3. Next, Project Control argues that the trial court erred in holding that it could not maintain a cause of action under OCGA 51-1-6. This argument has no merit.
That Code section provides:
When the law requires a person to perform an act for the benefit of another or to refrain from doing an act which may injure another, although no cause of action is given in express terms, the injured party may recover for the breach of such legal duty if he suffers damage thereby.
"[OCGA 51-1-6] does not create a cause of action, of course; it simply authorizes the recovery of damages for a breach of a legal duty." City of Buford v. Ward, 212 Ga. App. 752, 755 (3) (443 SE2d 279) (1994). We conclude that the trial court properly dismissed Project Control's OCGA 51-1-6 claim because the defendants did not owe Project Control a legal duty.
Project Control argues that the defendants' performance of the audit authorized a private right of action under OCGA 51-1-6, because their alleged violation of the Georgia Public Accountancy Act constituted the breach of a legal duty owed to Project Control. As a preliminary matter, we find that the defendants' alleged conduct was not the practice of public accountancy and, thus, did not violate the Act, as we held in Division 1.
However, Project Control further contends that the defendants were liable under OCGA 51-1-6, even in the absence of a violation of the Act, because they breached the legal duty they owed to Project Control as a result of their roles as auditors. We disagree and find that the defendants did not owe Project Control a legal duty. The audit was performed by the individual defendants during the course of their employment with Westinghouse and according to the subcontracts between Project Control and Westinghouse. Thus, Project Control was not a client of the defendants, and their performance of the audit did not establish an independent legal duty. Compare Badische Corp. v. Caylor, 257 Ga. 131, 133 (356 SE2d 198) (1987) (holding that professional liability for negligence of public accounting firm extends to limited class of persons who the public accountants were actually aware would rely on prepared financial statements). Any legal duty owed to Project Control would be the result of its subcontracts with Westinghouse, and it has already unsuccessfully sued Westinghouse in a separate action. Accordingly, the trial court properly dismissed the complaint on this ground.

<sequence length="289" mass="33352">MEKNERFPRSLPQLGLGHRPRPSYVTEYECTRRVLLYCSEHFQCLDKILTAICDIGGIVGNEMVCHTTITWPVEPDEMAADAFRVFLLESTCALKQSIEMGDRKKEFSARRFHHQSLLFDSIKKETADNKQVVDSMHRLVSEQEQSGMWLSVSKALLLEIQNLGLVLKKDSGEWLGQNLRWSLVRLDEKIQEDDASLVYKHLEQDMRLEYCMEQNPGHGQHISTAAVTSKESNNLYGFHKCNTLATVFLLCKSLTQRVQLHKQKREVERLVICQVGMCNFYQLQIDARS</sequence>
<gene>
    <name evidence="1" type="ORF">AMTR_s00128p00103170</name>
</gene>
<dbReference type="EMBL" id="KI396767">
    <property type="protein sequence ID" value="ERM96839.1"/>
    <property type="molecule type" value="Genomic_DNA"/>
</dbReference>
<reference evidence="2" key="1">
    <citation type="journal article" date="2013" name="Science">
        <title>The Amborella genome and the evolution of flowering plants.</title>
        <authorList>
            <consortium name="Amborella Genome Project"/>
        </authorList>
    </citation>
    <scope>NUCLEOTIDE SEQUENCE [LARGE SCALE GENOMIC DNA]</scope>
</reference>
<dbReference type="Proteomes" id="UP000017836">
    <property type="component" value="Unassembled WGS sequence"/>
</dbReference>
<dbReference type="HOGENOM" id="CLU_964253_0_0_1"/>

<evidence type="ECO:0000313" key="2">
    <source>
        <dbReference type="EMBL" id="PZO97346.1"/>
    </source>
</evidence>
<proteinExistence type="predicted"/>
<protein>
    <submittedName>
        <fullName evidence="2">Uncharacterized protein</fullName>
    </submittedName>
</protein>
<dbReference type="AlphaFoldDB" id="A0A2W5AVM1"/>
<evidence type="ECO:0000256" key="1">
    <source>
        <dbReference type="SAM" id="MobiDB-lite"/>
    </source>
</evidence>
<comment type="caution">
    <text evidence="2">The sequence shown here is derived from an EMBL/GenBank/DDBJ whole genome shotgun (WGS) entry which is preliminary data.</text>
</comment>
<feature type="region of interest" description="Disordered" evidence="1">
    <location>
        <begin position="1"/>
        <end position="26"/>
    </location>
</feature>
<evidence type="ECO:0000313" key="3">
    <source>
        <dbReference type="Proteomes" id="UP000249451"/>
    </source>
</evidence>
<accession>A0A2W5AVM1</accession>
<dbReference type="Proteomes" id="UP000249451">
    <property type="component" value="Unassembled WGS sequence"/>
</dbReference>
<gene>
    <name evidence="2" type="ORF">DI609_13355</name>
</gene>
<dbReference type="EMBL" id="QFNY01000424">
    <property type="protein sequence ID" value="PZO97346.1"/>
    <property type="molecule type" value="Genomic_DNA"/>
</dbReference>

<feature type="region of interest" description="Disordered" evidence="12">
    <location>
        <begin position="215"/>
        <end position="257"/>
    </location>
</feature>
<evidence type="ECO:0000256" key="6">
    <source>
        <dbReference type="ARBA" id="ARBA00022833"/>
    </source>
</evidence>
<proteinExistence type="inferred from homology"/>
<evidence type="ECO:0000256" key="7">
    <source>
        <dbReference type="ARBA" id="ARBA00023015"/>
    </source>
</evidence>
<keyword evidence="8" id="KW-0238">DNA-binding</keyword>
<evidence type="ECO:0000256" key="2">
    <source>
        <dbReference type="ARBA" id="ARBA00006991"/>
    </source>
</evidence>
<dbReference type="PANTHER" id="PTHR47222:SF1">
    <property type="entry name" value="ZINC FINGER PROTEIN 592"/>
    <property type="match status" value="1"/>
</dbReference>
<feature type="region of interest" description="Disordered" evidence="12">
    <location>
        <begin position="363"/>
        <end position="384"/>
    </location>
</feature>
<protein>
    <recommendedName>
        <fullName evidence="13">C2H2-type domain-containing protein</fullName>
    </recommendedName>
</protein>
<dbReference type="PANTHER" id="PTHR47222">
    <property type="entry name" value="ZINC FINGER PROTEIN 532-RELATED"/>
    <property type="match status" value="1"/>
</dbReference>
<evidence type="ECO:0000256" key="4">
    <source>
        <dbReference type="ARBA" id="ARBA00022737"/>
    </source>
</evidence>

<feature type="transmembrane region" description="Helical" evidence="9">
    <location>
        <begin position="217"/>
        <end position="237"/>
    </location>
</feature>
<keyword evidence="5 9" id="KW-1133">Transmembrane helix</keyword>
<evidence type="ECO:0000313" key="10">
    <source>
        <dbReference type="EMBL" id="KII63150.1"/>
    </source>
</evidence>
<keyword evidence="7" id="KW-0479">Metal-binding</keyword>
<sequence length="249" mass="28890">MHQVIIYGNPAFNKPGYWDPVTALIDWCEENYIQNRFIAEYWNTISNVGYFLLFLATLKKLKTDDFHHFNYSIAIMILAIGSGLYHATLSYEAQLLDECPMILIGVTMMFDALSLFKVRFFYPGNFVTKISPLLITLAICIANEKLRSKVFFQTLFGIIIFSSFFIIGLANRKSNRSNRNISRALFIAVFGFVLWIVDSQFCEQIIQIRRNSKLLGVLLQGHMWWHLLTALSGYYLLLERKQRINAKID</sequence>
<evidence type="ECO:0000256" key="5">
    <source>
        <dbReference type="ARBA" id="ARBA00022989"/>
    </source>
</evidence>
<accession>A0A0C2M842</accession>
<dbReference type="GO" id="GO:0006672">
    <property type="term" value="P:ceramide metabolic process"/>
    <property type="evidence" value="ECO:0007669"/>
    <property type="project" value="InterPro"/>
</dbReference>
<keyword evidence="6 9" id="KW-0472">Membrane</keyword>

4. Project Control next assigns error to the court's dismissal of its claim of interference with economic relationships. It argues that the defendants induced Westinghouse and others to sever their relationships with Project Control in violation of OCGA 51-12-30.